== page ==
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Cargill Global Trading v. Applied Development Company

606 F.Supp.2d 563 (D. N.J. 2010)

MORTGAGES; PREPAYMENT; HUD — Where a mortgage allows a borrower to exempt itself from a prepayment penalty if it obtains HUD approval, so long as the borrower does not intentionally, and with malice, sabotage its financial standing just to obtain HUD approval, the borrower does not need to first negotiate with its lender even if that is the custom for such a type of mortgage.

A note holder sued a borrower for breach of contract, conversion, and tortious interference. It claimed that the borrower acted wrongfully, maliciously or in bad faith when it failed to negotiate with the note holder instead of seeking a release from a prepayment provision in its mortgage. The Court found in favor of the borrower.

The borrower obtained mortgage financing to develop an independent living facility for senior citizens. The loan was secured by a mortgage on the property and the mortgage was insured by the United States Department of Housing and Urban Development (HUD). The loan documents contained a prepayment restriction that barred the borrower from prepaying the mortgage at any time during the first six years of the loan, and it required the borrower to pay a prepayment premium if it prepaid the mortgage during the next five years. The loan documents, however, did contain a provision that permitted the borrower to prepay the loan without paying a prepayment penalty, and without the consent of the note holder, if the HUD Secretary determined that prepayment of the mortgage would avoid a mortgage insurance claim and therefore was in the best interest of the federal government. The loan documents did not require the borrower to negotiate with the note holder to reduce the prepayment premium before seeking relief from HUD.

The borrower had hired experienced companies to develop and market the property as an independent living facility. However, the market changed and, with lower interest rates, there was more interest in purchasing property than renting. The borrower had projected that it would take twenty months to become profitable, but when it was only about to rent out one-quarter of the available units, the borrower became concerned that it would not be able to meet its debt service and began exploring alternatives. The borrower considered converting the property from a rental property to a condominium and began developing promotional materials. However, in order to convert the property, the borrower needed to refinance its existing mortgage on more favorable terms. Since the borrower was within the restricted period, it needed to obtain a release from the prepayment restriction. The borrower first sought relief from HUD, which was denied. It then sought out the note holder and offered to pay a $750,000 premium plus above-market interest in exchange for a release from the prepayment restriction. The note holder did not respond to the offer. The borrower exhausted its reserves and defaulted on the mortgage. At that point, HUD approved a release from the prepayment restriction. The borrower then prepaid the loan without paying a prepayment premium and without the note holder’s consent.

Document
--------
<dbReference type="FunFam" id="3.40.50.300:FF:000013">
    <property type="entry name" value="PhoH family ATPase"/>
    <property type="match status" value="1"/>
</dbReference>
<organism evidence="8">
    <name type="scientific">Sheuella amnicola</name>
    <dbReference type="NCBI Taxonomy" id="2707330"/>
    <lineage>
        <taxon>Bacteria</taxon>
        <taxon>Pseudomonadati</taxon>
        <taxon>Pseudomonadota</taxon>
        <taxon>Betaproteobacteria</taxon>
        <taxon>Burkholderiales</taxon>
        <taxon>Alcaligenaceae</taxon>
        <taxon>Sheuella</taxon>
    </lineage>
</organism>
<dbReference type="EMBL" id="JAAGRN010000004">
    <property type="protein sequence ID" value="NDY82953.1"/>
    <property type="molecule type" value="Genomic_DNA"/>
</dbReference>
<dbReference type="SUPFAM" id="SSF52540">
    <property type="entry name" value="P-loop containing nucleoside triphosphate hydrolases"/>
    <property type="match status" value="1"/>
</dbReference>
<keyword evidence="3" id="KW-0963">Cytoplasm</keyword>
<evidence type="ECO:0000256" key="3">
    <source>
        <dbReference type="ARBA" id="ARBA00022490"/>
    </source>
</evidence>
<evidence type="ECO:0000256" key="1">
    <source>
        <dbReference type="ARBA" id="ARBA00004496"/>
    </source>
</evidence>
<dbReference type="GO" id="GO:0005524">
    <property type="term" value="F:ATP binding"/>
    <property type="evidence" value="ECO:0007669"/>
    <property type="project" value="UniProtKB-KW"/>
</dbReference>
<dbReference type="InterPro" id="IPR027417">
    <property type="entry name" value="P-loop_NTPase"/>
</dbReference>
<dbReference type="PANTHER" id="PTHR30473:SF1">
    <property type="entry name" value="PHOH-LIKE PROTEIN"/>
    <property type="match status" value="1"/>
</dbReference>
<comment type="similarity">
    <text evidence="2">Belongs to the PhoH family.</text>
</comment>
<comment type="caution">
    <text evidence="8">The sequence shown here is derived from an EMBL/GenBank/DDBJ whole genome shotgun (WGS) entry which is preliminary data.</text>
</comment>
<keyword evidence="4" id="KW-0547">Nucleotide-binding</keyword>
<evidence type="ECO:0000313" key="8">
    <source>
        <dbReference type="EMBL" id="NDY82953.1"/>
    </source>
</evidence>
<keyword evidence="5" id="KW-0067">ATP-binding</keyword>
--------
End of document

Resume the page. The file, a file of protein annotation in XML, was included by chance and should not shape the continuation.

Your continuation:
The Court noted that in order to be liable for tortious interference, the act must be intentional and with malice – without justification. A party’s actions for its own benefit are not considered malicious. Here, the Court found that the borrower’s actions in obtaining the release were motivated by its general business-related concerns that if it did not refinance the loan and re-market the property, the project would not be viable. The Court noted that even if that were not the case, the borrower did not sabotage itself in order to obtain relief from the prepayment restriction. The Court also noted that the note holder needed to prove that it would have realized a financial benefit if not for the borrower’s actions. In this case, the Court found that, if the borrower had not requested a release from the prepayment restrictions it would have defaulted on the mortgage and the note holder would have lost more than its anticipated profit – it might have lost more of its principal investment. Lastly, the Court noted that the final element of a tortious interference claim is whether the malicious conduct caused the injured party to suffer economic damages. The Court already found that the borrower did not engage in malicious conduct. However, the Court also noted that the note holder’s damage claim was purely conjecture because, without the lifting of the prepayment restriction, which allowed the borrower to prepay the note, the borrower might have defaulted and the note holder’s losses would have been greater.

The Court also rejected the note holder’s breach of contract and sabotage claims. It held that the loan documents did not require the borrower to negotiate with the note holder before seeking relief from HUD. It rejected the note holder’s argument that industry practice was to negotiate with the note holder first. Further, the Court noted that the borrower, in fact, had attempted to negotiate a release with the note holder, but the note holder did not respond to its offer or make a counteroffer.


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